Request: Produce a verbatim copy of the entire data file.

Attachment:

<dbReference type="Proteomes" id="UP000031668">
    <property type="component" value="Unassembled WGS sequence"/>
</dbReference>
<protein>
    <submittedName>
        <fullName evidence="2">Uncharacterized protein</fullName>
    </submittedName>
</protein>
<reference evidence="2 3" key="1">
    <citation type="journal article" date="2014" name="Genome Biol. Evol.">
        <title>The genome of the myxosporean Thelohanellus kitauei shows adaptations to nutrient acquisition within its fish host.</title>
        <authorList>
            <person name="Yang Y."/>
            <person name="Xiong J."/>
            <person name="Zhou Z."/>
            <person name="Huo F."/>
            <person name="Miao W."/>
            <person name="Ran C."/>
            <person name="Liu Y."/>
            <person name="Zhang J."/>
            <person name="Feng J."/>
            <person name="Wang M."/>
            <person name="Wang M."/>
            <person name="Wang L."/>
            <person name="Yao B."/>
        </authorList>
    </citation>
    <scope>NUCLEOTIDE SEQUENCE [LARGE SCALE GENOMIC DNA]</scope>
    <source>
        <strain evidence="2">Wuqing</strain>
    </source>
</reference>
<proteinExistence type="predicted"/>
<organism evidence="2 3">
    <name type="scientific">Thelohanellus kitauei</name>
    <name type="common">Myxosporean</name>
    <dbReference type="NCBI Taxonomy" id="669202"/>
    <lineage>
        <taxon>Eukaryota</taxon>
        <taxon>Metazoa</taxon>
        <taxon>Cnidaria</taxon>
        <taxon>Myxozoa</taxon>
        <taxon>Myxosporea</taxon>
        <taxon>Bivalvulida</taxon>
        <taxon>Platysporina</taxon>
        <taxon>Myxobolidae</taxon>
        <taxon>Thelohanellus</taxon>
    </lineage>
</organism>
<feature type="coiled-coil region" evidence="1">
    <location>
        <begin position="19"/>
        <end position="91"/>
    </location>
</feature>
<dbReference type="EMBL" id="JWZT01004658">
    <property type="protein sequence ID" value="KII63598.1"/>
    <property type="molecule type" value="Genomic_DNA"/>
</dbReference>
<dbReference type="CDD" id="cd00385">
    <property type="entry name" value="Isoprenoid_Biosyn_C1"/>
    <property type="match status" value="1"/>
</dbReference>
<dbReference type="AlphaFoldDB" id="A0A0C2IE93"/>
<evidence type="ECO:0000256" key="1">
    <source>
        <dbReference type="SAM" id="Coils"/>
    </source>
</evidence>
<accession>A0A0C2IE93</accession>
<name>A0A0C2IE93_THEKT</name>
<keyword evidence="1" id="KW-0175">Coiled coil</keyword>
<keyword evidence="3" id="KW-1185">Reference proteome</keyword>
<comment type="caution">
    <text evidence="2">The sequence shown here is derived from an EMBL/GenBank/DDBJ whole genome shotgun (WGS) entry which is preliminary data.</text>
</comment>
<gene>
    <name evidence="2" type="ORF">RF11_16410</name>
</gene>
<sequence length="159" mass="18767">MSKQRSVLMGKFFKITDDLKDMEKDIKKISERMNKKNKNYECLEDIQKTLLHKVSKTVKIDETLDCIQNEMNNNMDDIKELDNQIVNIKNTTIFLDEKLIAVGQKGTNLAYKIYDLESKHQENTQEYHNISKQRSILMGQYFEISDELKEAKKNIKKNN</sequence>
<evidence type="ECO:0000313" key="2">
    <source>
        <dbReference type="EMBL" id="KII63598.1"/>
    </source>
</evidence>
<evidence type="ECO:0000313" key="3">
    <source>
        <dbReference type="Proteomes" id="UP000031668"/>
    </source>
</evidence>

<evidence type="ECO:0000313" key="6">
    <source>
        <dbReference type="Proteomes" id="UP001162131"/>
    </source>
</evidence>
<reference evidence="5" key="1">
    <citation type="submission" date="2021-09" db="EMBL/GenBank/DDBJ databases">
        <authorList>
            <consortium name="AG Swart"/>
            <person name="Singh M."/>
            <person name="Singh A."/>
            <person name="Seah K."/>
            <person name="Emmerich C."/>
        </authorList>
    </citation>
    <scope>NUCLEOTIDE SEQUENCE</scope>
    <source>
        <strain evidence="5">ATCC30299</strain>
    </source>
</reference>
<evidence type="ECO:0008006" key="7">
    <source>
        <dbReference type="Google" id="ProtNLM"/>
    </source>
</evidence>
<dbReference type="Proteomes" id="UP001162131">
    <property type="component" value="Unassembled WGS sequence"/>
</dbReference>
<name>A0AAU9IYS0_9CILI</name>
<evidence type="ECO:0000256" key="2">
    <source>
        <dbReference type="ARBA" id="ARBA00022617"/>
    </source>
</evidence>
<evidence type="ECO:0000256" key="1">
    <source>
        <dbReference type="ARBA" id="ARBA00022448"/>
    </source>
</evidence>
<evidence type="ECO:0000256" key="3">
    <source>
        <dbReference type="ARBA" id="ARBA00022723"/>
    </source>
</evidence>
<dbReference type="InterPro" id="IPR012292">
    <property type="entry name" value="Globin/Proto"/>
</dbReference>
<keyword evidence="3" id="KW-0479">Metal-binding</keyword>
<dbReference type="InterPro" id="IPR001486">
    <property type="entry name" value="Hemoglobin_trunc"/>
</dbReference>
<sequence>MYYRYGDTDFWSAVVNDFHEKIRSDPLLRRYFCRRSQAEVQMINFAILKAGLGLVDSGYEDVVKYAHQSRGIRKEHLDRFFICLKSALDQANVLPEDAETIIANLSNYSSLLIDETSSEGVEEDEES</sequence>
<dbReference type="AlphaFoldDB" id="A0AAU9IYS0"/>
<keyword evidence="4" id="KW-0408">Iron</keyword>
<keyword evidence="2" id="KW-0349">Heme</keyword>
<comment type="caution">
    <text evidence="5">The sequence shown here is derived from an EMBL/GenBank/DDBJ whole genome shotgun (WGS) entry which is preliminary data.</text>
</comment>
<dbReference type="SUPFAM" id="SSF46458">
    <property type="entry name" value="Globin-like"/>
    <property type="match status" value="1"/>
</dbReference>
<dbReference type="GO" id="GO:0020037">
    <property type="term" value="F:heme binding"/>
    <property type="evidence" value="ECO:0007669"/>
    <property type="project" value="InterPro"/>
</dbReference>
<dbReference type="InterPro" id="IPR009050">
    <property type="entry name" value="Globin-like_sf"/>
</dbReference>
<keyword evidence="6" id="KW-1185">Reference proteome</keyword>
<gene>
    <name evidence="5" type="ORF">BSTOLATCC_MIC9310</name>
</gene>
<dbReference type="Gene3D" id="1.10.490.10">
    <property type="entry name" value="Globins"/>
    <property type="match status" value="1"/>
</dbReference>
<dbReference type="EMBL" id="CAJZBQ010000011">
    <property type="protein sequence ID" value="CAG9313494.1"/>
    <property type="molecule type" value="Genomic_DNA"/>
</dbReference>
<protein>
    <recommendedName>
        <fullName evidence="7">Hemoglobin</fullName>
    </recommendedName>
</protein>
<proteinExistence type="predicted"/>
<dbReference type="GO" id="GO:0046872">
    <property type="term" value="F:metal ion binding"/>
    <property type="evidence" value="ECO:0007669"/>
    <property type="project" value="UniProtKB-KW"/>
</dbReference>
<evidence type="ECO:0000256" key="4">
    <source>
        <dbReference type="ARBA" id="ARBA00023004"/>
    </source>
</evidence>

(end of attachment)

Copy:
<dbReference type="Proteomes" id="UP000031668">
    <property type="component" value="Unassembled WGS sequence"/>
</dbReference>
<protein>
    <submittedName>
        <fullName evidence="2">Uncharacterized protein</fullName>
    </submittedName>
</protein>
<reference evidence="2 3" key="1">
    <citation type="journal article" date="2014" name="Genome Biol. Evol.">
        <title>The genome of the myxosporean Thelohanellus kitauei shows adaptations to nutrient acquisition within its fish host.</title>
        <authorList>
            <person name="Yang Y."/>
            <person name="Xiong J."/>
            <person name="Zhou Z."/>
            <person name="Huo F."/>
            <person name="Miao W."/>
            <person name="Ran C."/>
            <person name="Liu Y."/>
            <person name="Zhang J."/>
            <person name="Feng J."/>
            <person name="Wang M."/>
            <person name="Wang M."/>
            <person name="Wang L."/>
            <person name="Yao B."/>
        </authorList>
    </citation>
    <scope>NUCLEOTIDE SEQUENCE [LARGE SCALE GENOMIC DNA]</scope>
    <source>
        <strain evidence="2">Wuqing</strain>
    </source>
</reference>
<proteinExistence type="predicted"/>
<organism evidence="2 3">
    <name type="scientific">Thelohanellus kitauei</name>
    <name type="common">Myxosporean</name>
    <dbReference type="NCBI Taxonomy" id="669202"/>
    <lineage>
        <taxon>Eukaryota</taxon>
        <taxon>Metazoa</taxon>
        <taxon>Cnidaria</taxon>
        <taxon>Myxozoa</taxon>
        <taxon>Myxosporea</taxon>
        <taxon>Bivalvulida</taxon>
        <taxon>Platysporina</taxon>
        <taxon>Myxobolidae</taxon>
        <taxon>Thelohanellus</taxon>
    </lineage>
</organism>
<feature type="coiled-coil region" evidence="1">
    <location>
        <begin position="19"/>
        <end position="91"/>
    </location>
</feature>
<dbReference type="EMBL" id="JWZT01004658">
    <property type="protein sequence ID" value="KII63598.1"/>
    <property type="molecule type" value="Genomic_DNA"/>
</dbReference>
<dbReference type="CDD" id="cd00385">
    <property type="entry name" value="Isoprenoid_Biosyn_C1"/>
    <property type="match status" value="1"/>
</dbReference>
<dbReference type="AlphaFoldDB" id="A0A0C2IE93"/>
<evidence type="ECO:0000256" key="1">
    <source>
        <dbReference type="SAM" id="Coils"/>
    </source>
</evidence>
<accession>A0A0C2IE93</accession>
<name>A0A0C2IE93_THEKT</name>
<keyword evidence="1" id="KW-0175">Coiled coil</keyword>
<keyword evidence="3" id="KW-1185">Reference proteome</keyword>
<comment type="caution">
    <text evidence="2">The sequence shown here is derived from an EMBL/GenBank/DDBJ whole genome shotgun (WGS) entry which is preliminary data.</text>
</comment>
<gene>
    <name evidence="2" type="ORF">RF11_16410</name>
</gene>
<sequence length="159" mass="18767">MSKQRSVLMGKFFKITDDLKDMEKDIKKISERMNKKNKNYECLEDIQKTLLHKVSKTVKIDETLDCIQNEMNNNMDDIKELDNQIVNIKNTTIFLDEKLIAVGQKGTNLAYKIYDLESKHQENTQEYHNISKQRSILMGQYFEISDELKEAKKNIKKNN</sequence>
<evidence type="ECO:0000313" key="2">
    <source>
        <dbReference type="EMBL" id="KII63598.1"/>
    </source>
</evidence>
<evidence type="ECO:0000313" key="3">
    <source>
        <dbReference type="Proteomes" id="UP000031668"/>
    </source>
</evidence>

<evidence type="ECO:0000313" key="6">
    <source>
        <dbReference type="Proteomes" id="UP001162131"/>
    </source>
</evidence>
<reference evidence="5" key="1">
    <citation type="submission" date="2021-09" db="EMBL/GenBank/DDBJ databases">
        <authorList>
            <consortium name="AG Swart"/>
            <person name="Singh M."/>
            <person name="Singh A."/>
            <person name="Seah K."/>
            <person name="Emmerich C."/>
        </authorList>
    </citation>
    <scope>NUCLEOTIDE SEQUENCE</scope>
    <source>
        <strain evidence="5">ATCC30299</strain>
    </source>
</reference>
<evidence type="ECO:0008006" key="7">
    <source>
        <dbReference type="Google" id="ProtNLM"/>
    </source>
</evidence>
<dbReference type="Proteomes" id="UP001162131">
    <property type="component" value="Unassembled WGS sequence"/>
</dbReference>
<name>A0AAU9IYS0_9CILI</name>
<evidence type="ECO:0000256" key="2">
    <source>
        <dbReference type="ARBA" id="ARBA00022617"/>
    </source>
</evidence>
<evidence type="ECO:0000256" key="1">
    <source>
        <dbReference type="ARBA" id="ARBA00022448"/>
    </source>
</evidence>
<evidence type="ECO:0000256" key="3">
    <source>
        <dbReference type="ARBA" id="ARBA00022723"/>
    </source>
</evidence>
<dbReference type="InterPro" id="IPR012292">
    <property type="entry name" value="Globin/Proto"/>
</dbReference>
<keyword evidence="3" id="KW-0479">Metal-binding</keyword>
<dbReference type="InterPro" id="IPR001486">
    <property type="entry name" value="Hemoglobin_trunc"/>
</dbReference>
<sequence>MYYRYGDTDFWSAVVNDFHEKIRSDPLLRRYFCRRSQAEVQMINFAILKAGLGLVDSGYEDVVKYAHQSRGIRKEHLDRFFICLKSALDQANVLPEDAETIIANLSNYSSLLIDETSSEGVEEDEES</sequence>
<dbReference type="AlphaFoldDB" id="A0AAU9IYS0"/>
<keyword evidence="4" id="KW-0408">Iron</keyword>
<keyword evidence="2" id="KW-0349">Heme</keyword>
<comment type="caution">
    <text evidence="5">The sequence shown here is derived from an EMBL/GenBank/DDBJ whole genome shotgun (WGS) entry which is preliminary data.</text>
</comment>
<dbReference type="SUPFAM" id="SSF46458">
    <property type="entry name" value="Globin-like"/>
    <property type="match status" value="1"/>
</dbReference>
<dbReference type="GO" id="GO:0020037">
    <property type="term" value="F:heme binding"/>
    <property type="evidence" value="ECO:0007669"/>
    <property type="project" value="InterPro"/>
</dbReference>
<dbReference type="InterPro" id="IPR009050">
    <property type="entry name" value="Globin-like_sf"/>
</dbReference>
<keyword evidence="6" id="KW-1185">Reference proteome</keyword>
<gene>
    <name evidence="5" type="ORF">BSTOLATCC_MIC9310</name>
</gene>
<dbReference type="Gene3D" id="1.10.490.10">
    <property type="entry name" value="Globins"/>
    <property type="match status" value="1"/>
</dbReference>
<dbReference type="EMBL" id="CAJZBQ010000011">
    <property type="protein sequence ID" value="CAG9313494.1"/>
    <property type="molecule type" value="Genomic_DNA"/>
</dbReference>
<protein>
    <recommendedName>
        <fullName evidence="7">Hemoglobin</fullName>
    </recommendedName>
</protein>
<proteinExistence type="predicted"/>
<dbReference type="GO" id="GO:0046872">
    <property type="term" value="F:metal ion binding"/>
    <property type="evidence" value="ECO:0007669"/>
    <property type="project" value="UniProtKB-KW"/>
</dbReference>
<evidence type="ECO:0000256" key="4">
    <source>
        <dbReference type="ARBA" id="ARBA00023004"/>
    </source>
</evidence>